Study Groups

Study groups can be helpful for preparing for many types of assessments including but not limited to multiple-choice and short-answer tests, open-book tests, and practical assessments. The following information from the Learning Curve may be helpful for how to create a study group.

Creating a great study group

Study groups are great tools for learning. Perhaps you will understand a classmate’s way of explaining it better than the instructor’s, or perhaps teaching a subject to a friend gives you a new understanding of the material. It is a ready-made pool of people you can borrow notes from if you missed a lecture, and a great way to get quizzed on all the facts you were sure you knew five minutes ago.

Below are some tips for creating a study group.

  1. Keep it small: The fewer people whose schedules you have to juggle, the easier it will be to meet together. Recommended size is three to five people.
  2. Talk with each other: How often will you meet and when? What do you want to achieve with the group’s help? Communicating what you want out of the study group is important and should be discussed at the first meeting.
  3. Make sure everyone has a say: It is a study group for a reason, so make sure everyone agrees on how things will be run right from the beginning.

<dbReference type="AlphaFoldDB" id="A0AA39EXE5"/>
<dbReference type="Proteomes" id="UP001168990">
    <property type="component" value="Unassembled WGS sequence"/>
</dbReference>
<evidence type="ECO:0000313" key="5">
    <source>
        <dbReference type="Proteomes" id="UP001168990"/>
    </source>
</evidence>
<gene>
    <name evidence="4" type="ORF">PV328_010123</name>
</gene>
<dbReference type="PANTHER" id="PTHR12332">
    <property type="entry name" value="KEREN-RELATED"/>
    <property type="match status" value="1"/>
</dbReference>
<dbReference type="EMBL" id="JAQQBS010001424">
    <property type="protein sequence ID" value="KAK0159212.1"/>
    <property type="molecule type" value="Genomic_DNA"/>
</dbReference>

4. Be committed: This is part of your education, and should be treated as such. Agree on what to do if someone isn’t pulling their weight in the group. If it’s agreed on in advance, there’s less excuse for grumbling later.
  5. Meet regularly: Marathon cramming sessions are not as productive as regular, shorter ones. It is also easier to find one hour in your day than three.
  6. Stay focused: Appoint a leader in advance to be in charge of keeping the group on track and on time. Rotate the person each time so no one has to do it for too long.
  7. Plan ahead: Having a set topic or task for each session helps break up your workload. Have group members prepare for that topic, bringing pertinent questions and material to your study session.
  8. Build in breaks: Everyone can focus better if they know that they have break coming in a little while. It’s a great time to go to the bathroom or get a drink.
  9. Remember your surroundings: If you’re meeting online or in person, try to do it somewhere that does not have a lot of background noise (like traffic, construction, or television). When you’re meeting online, a headset cuts down considerably on noise level.
  10. Keep things enjoyable: You are setting aside this time to interact with other people — remember to enjoy it! Use your breaks to talk about non-school topics, or crown someone MVP of each session. Have some fun!



For more information on Study Groups see :  Study @ Home: How to Set Up and Maintain a Virtual Study group


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